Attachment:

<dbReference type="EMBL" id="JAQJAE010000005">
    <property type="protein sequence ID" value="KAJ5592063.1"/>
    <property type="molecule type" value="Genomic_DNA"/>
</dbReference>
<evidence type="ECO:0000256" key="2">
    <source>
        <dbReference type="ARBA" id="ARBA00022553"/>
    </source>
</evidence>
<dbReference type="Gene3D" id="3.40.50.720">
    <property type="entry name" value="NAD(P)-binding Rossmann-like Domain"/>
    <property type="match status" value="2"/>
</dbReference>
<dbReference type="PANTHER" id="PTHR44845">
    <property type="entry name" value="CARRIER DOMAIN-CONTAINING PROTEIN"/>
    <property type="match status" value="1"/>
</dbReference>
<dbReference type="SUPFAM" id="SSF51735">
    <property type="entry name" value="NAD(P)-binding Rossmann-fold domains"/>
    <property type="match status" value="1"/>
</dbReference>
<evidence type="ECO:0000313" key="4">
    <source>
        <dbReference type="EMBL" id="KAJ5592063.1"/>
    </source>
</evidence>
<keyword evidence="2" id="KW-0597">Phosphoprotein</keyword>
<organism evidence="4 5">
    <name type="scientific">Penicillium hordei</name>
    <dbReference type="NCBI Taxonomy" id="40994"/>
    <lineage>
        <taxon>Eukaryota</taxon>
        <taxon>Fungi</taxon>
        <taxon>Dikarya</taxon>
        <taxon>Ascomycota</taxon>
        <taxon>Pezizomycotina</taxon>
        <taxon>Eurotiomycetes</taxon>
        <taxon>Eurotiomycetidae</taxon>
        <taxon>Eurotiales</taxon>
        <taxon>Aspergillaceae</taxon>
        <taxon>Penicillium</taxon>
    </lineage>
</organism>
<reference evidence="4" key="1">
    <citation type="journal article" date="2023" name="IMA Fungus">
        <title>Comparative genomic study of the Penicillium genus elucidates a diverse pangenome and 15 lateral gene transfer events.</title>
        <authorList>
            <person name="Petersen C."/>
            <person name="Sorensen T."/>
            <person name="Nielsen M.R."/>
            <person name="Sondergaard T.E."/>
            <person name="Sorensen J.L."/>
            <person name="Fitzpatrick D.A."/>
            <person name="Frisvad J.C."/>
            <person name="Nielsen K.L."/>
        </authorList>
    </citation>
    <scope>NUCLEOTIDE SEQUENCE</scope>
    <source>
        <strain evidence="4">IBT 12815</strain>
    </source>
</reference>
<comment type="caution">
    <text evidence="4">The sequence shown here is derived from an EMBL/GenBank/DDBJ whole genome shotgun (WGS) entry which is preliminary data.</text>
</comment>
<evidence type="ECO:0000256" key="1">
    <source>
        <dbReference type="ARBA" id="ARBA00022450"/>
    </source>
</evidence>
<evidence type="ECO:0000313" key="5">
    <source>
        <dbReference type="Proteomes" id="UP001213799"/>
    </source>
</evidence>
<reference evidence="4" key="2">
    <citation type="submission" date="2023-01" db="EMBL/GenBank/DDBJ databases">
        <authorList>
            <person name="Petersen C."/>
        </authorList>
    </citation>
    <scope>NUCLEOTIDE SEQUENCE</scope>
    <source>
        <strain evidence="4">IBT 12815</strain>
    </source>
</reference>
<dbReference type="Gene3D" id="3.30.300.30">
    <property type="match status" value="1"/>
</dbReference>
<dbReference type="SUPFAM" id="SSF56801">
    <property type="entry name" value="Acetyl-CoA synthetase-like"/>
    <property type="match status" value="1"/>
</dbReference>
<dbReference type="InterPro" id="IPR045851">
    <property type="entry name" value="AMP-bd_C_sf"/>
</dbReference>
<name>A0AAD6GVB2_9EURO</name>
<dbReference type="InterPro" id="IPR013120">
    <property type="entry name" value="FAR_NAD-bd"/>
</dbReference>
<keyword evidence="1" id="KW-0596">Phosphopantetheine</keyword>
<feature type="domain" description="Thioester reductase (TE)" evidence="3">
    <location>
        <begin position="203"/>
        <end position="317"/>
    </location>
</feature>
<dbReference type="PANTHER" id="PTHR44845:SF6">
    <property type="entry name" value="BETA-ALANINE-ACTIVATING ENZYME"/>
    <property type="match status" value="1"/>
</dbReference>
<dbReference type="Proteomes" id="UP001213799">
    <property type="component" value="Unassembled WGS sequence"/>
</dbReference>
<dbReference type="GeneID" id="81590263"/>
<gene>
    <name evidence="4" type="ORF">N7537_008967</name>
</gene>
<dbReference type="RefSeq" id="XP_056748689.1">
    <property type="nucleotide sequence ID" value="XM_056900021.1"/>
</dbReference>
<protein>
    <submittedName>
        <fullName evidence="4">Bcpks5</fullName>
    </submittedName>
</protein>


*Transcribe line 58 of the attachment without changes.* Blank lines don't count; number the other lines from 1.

    <scope>NUCLEOTIDE SEQUENCE</scope>